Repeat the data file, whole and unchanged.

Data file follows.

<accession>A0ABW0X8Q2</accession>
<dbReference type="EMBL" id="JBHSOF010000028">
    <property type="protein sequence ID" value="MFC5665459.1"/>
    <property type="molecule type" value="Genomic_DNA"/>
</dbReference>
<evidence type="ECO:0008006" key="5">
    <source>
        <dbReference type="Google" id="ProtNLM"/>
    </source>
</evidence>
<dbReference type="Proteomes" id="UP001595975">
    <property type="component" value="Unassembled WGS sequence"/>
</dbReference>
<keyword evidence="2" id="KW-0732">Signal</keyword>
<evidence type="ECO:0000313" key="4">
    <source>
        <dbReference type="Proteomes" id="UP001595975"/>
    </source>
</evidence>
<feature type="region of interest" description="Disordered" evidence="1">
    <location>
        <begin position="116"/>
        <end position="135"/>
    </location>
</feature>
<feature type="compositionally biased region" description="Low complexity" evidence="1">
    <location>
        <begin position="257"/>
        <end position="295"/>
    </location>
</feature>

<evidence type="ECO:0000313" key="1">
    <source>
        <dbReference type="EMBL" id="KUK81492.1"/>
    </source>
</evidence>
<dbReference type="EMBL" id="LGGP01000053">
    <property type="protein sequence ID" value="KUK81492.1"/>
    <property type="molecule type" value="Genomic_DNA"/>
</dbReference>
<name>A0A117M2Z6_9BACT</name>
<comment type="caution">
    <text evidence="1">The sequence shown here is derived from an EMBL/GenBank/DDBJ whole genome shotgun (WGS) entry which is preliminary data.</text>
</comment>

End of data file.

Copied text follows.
<accession>A0ABW0X8Q2</accession>
<dbReference type="EMBL" id="JBHSOF010000028">
    <property type="protein sequence ID" value="MFC5665459.1"/>
    <property type="molecule type" value="Genomic_DNA"/>
</dbReference>
<evidence type="ECO:0008006" key="5">
    <source>
        <dbReference type="Google" id="ProtNLM"/>
    </source>
</evidence>
<dbReference type="Proteomes" id="UP001595975">
    <property type="component" value="Unassembled WGS sequence"/>
</dbReference>
<keyword evidence="2" id="KW-0732">Signal</keyword>
<evidence type="ECO:0000313" key="4">
    <source>
        <dbReference type="Proteomes" id="UP001595975"/>
    </source>
</evidence>
<feature type="region of interest" description="Disordered" evidence="1">
    <location>
        <begin position="116"/>
        <end position="135"/>
    </location>
</feature>
<feature type="compositionally biased region" description="Low complexity" evidence="1">
    <location>
        <begin position="257"/>
        <end position="295"/>
    </location>
</feature>

<evidence type="ECO:0000313" key="1">
    <source>
        <dbReference type="EMBL" id="KUK81492.1"/>
    </source>
</evidence>
<dbReference type="EMBL" id="LGGP01000053">
    <property type="protein sequence ID" value="KUK81492.1"/>
    <property type="molecule type" value="Genomic_DNA"/>
</dbReference>
<name>A0A117M2Z6_9BACT</name>
<comment type="caution">
    <text evidence="1">The sequence shown here is derived from an EMBL/GenBank/DDBJ whole genome shotgun (WGS) entry which is preliminary data.</text>
</comment>